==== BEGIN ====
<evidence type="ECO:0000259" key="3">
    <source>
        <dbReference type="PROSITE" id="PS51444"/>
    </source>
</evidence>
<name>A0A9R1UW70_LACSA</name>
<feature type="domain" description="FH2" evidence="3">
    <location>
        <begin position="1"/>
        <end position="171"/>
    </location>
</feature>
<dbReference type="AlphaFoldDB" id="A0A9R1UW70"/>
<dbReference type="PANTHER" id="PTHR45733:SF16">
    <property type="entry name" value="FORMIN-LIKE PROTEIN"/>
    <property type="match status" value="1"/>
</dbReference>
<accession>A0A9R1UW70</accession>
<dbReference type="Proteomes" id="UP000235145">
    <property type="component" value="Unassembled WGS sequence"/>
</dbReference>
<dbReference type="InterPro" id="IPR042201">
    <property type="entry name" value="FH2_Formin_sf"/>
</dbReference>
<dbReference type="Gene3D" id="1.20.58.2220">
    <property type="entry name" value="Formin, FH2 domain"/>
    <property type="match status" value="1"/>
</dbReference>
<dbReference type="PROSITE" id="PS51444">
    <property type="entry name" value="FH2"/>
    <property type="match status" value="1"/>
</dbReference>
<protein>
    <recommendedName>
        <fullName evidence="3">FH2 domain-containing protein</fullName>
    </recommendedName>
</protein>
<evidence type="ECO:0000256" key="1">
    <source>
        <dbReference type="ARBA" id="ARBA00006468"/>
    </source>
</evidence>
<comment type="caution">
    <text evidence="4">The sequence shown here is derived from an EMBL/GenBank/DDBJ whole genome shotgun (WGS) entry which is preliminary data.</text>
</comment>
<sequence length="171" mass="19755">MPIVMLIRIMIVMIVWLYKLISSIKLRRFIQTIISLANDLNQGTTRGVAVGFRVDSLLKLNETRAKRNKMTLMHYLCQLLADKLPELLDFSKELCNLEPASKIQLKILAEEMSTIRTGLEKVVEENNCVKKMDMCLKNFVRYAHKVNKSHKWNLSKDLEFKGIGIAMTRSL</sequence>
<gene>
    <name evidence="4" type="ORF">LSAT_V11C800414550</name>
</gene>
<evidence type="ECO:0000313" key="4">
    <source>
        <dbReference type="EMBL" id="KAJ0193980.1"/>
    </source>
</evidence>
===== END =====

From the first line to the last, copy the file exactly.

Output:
<evidence type="ECO:0000259" key="3">
    <source>
        <dbReference type="PROSITE" id="PS51444"/>
    </source>
</evidence>
<name>A0A9R1UW70_LACSA</name>
<feature type="domain" description="FH2" evidence="3">
    <location>
        <begin position="1"/>
        <end position="171"/>
    </location>
</feature>
<dbReference type="AlphaFoldDB" id="A0A9R1UW70"/>
<dbReference type="PANTHER" id="PTHR45733:SF16">
    <property type="entry name" value="FORMIN-LIKE PROTEIN"/>
    <property type="match status" value="1"/>
</dbReference>
<accession>A0A9R1UW70</accession>
<dbReference type="Proteomes" id="UP000235145">
    <property type="component" value="Unassembled WGS sequence"/>
</dbReference>
<dbReference type="InterPro" id="IPR042201">
    <property type="entry name" value="FH2_Formin_sf"/>
</dbReference>
<dbReference type="Gene3D" id="1.20.58.2220">
    <property type="entry name" value="Formin, FH2 domain"/>
    <property type="match status" value="1"/>
</dbReference>
<dbReference type="PROSITE" id="PS51444">
    <property type="entry name" value="FH2"/>
    <property type="match status" value="1"/>
</dbReference>
<protein>
    <recommendedName>
        <fullName evidence="3">FH2 domain-containing protein</fullName>
    </recommendedName>
</protein>
<evidence type="ECO:0000256" key="1">
    <source>
        <dbReference type="ARBA" id="ARBA00006468"/>
    </source>
</evidence>
<comment type="caution">
    <text evidence="4">The sequence shown here is derived from an EMBL/GenBank/DDBJ whole genome shotgun (WGS) entry which is preliminary data.</text>
</comment>
<sequence length="171" mass="19755">MPIVMLIRIMIVMIVWLYKLISSIKLRRFIQTIISLANDLNQGTTRGVAVGFRVDSLLKLNETRAKRNKMTLMHYLCQLLADKLPELLDFSKELCNLEPASKIQLKILAEEMSTIRTGLEKVVEENNCVKKMDMCLKNFVRYAHKVNKSHKWNLSKDLEFKGIGIAMTRSL</sequence>
<gene>
    <name evidence="4" type="ORF">LSAT_V11C800414550</name>
</gene>
<evidence type="ECO:0000313" key="4">
    <source>
        <dbReference type="EMBL" id="KAJ0193980.1"/>
    </source>
</evidence>